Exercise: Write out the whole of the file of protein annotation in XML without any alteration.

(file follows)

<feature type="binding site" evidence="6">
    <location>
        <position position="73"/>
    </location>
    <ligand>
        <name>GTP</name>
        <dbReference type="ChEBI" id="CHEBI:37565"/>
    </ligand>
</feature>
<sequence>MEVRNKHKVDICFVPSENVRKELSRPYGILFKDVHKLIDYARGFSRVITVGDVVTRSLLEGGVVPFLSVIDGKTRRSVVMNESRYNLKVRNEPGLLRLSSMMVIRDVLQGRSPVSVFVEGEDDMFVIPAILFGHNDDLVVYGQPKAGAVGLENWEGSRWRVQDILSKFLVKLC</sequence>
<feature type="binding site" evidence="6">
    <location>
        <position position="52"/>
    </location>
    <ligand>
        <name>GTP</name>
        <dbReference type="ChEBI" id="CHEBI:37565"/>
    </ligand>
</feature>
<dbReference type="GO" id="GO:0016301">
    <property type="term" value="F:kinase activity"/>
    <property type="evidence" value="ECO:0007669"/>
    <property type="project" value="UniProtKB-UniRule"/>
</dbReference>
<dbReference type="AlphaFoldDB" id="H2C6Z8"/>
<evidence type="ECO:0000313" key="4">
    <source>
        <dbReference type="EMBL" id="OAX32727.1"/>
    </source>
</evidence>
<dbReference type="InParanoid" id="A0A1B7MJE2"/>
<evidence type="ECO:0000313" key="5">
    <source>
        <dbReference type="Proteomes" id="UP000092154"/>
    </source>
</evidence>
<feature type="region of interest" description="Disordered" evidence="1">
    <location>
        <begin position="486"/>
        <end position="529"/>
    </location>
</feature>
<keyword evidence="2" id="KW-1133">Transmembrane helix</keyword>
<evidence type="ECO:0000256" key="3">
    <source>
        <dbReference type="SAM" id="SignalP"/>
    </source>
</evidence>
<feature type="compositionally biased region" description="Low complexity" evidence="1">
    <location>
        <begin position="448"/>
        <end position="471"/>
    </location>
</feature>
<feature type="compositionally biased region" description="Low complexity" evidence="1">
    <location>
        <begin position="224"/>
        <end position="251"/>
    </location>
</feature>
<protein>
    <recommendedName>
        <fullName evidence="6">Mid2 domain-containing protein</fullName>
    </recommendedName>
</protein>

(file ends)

<feature type="binding site" evidence="6">
    <location>
        <position position="73"/>
    </location>
    <ligand>
        <name>GTP</name>
        <dbReference type="ChEBI" id="CHEBI:37565"/>
    </ligand>
</feature>
<sequence>MEVRNKHKVDICFVPSENVRKELSRPYGILFKDVHKLIDYARGFSRVITVGDVVTRSLLEGGVVPFLSVIDGKTRRSVVMNESRYNLKVRNEPGLLRLSSMMVIRDVLQGRSPVSVFVEGEDDMFVIPAILFGHNDDLVVYGQPKAGAVGLENWEGSRWRVQDILSKFLVKLC</sequence>
<feature type="binding site" evidence="6">
    <location>
        <position position="52"/>
    </location>
    <ligand>
        <name>GTP</name>
        <dbReference type="ChEBI" id="CHEBI:37565"/>
    </ligand>
</feature>
<dbReference type="GO" id="GO:0016301">
    <property type="term" value="F:kinase activity"/>
    <property type="evidence" value="ECO:0007669"/>
    <property type="project" value="UniProtKB-UniRule"/>
</dbReference>
<dbReference type="AlphaFoldDB" id="H2C6Z8"/>
<evidence type="ECO:0000313" key="4">
    <source>
        <dbReference type="EMBL" id="OAX32727.1"/>
    </source>
</evidence>
<dbReference type="InParanoid" id="A0A1B7MJE2"/>
<evidence type="ECO:0000313" key="5">
    <source>
        <dbReference type="Proteomes" id="UP000092154"/>
    </source>
</evidence>
<feature type="region of interest" description="Disordered" evidence="1">
    <location>
        <begin position="486"/>
        <end position="529"/>
    </location>
</feature>
<keyword evidence="2" id="KW-1133">Transmembrane helix</keyword>
<evidence type="ECO:0000256" key="3">
    <source>
        <dbReference type="SAM" id="SignalP"/>
    </source>
</evidence>
<feature type="compositionally biased region" description="Low complexity" evidence="1">
    <location>
        <begin position="448"/>
        <end position="471"/>
    </location>
</feature>
<feature type="compositionally biased region" description="Low complexity" evidence="1">
    <location>
        <begin position="224"/>
        <end position="251"/>
    </location>
</feature>
<protein>
    <recommendedName>
        <fullName evidence="6">Mid2 domain-containing protein</fullName>
    </recommendedName>
</protein>